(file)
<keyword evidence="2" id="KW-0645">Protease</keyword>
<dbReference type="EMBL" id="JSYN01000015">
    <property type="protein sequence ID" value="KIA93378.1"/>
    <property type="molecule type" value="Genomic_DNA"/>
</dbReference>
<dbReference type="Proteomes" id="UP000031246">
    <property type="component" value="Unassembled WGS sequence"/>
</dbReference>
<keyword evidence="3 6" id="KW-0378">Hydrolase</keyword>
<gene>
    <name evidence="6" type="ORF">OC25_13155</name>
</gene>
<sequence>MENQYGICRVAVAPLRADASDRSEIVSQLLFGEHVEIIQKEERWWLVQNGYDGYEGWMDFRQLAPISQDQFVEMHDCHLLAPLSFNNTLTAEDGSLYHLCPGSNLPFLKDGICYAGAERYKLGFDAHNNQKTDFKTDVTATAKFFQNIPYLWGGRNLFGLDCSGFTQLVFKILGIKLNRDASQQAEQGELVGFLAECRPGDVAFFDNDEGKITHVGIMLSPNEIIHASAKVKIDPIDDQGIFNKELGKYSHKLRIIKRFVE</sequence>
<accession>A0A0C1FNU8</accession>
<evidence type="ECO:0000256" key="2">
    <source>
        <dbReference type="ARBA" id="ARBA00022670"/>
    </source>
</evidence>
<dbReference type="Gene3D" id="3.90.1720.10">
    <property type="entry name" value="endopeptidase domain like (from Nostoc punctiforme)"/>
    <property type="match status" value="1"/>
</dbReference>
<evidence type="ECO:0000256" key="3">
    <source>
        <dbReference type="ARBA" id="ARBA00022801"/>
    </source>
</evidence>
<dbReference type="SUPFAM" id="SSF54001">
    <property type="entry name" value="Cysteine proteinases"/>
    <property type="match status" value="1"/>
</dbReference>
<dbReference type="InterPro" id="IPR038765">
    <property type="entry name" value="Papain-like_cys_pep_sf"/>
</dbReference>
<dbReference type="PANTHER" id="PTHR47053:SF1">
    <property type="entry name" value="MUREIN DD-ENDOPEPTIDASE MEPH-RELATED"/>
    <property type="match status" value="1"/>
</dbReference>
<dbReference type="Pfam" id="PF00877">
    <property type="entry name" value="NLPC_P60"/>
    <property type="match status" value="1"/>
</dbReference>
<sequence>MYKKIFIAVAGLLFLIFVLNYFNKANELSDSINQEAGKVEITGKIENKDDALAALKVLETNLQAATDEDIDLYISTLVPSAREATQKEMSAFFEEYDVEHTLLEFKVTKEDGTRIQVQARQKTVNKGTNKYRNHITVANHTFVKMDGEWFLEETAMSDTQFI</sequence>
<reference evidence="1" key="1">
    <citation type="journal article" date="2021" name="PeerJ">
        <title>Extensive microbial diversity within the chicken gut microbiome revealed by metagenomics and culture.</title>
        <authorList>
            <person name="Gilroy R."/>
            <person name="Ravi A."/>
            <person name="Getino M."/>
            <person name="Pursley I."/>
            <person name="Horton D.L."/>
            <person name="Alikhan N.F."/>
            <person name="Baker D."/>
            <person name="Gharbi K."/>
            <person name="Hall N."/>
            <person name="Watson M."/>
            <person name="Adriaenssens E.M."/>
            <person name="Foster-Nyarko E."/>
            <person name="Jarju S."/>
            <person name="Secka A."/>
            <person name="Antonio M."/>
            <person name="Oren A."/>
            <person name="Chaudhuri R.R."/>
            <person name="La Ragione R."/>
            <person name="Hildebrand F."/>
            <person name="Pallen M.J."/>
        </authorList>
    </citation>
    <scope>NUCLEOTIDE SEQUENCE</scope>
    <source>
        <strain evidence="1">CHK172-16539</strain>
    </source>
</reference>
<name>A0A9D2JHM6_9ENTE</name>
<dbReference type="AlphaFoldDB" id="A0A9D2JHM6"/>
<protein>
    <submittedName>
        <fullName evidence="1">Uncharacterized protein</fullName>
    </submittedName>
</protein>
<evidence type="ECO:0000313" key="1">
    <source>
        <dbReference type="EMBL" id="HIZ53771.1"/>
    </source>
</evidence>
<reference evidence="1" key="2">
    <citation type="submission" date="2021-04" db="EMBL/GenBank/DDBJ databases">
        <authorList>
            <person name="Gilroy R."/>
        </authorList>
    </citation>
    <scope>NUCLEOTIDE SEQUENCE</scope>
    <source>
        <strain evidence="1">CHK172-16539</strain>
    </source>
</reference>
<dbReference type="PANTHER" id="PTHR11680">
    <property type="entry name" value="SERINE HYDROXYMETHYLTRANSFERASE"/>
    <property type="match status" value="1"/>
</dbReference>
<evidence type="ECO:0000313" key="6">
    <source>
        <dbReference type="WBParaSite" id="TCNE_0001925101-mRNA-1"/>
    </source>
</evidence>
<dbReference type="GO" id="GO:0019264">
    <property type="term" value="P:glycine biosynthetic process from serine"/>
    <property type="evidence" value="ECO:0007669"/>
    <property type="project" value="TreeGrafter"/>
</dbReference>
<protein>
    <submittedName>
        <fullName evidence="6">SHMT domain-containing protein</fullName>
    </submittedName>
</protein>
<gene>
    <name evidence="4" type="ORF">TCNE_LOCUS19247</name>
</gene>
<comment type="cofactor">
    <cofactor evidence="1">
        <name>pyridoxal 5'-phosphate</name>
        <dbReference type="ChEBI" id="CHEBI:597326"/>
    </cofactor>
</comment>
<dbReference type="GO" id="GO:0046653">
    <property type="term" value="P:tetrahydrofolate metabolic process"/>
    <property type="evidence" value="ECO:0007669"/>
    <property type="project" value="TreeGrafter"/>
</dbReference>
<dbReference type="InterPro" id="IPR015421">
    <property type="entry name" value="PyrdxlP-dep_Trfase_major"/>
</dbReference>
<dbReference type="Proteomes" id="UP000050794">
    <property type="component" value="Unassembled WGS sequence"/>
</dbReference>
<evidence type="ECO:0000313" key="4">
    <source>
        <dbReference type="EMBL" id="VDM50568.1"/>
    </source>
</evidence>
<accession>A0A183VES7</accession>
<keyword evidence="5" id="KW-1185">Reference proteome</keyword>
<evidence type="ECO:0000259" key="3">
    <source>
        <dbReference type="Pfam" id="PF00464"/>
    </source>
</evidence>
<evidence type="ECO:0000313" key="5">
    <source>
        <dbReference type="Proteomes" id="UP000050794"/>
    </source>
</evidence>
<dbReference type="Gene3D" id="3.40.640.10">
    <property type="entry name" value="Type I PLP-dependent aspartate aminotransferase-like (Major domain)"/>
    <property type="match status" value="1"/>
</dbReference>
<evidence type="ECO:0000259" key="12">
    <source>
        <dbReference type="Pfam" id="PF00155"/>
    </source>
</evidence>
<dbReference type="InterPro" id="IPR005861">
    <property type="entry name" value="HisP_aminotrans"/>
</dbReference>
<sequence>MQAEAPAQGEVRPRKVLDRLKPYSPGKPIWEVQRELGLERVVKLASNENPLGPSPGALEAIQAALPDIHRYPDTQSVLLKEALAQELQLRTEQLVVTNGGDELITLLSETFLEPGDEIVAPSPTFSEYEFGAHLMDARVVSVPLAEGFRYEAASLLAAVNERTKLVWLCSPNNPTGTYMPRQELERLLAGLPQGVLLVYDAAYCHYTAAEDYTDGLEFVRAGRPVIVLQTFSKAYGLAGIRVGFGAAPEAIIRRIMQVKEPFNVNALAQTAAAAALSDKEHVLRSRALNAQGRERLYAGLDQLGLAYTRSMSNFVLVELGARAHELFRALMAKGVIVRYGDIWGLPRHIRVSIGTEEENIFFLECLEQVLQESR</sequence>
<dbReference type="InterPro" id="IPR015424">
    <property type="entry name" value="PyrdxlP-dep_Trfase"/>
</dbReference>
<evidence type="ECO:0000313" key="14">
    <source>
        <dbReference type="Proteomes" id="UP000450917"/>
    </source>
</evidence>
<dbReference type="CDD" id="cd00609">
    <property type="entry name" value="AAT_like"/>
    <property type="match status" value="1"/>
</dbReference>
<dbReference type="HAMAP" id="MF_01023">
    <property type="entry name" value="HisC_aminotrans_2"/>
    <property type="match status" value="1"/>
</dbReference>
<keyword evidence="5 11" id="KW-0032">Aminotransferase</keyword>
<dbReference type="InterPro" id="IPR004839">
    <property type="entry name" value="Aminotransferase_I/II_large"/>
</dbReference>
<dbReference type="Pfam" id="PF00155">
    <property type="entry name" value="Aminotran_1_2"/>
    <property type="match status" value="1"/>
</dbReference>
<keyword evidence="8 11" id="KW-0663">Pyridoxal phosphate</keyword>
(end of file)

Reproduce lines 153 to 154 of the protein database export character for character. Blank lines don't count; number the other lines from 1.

    </source>
</evidence>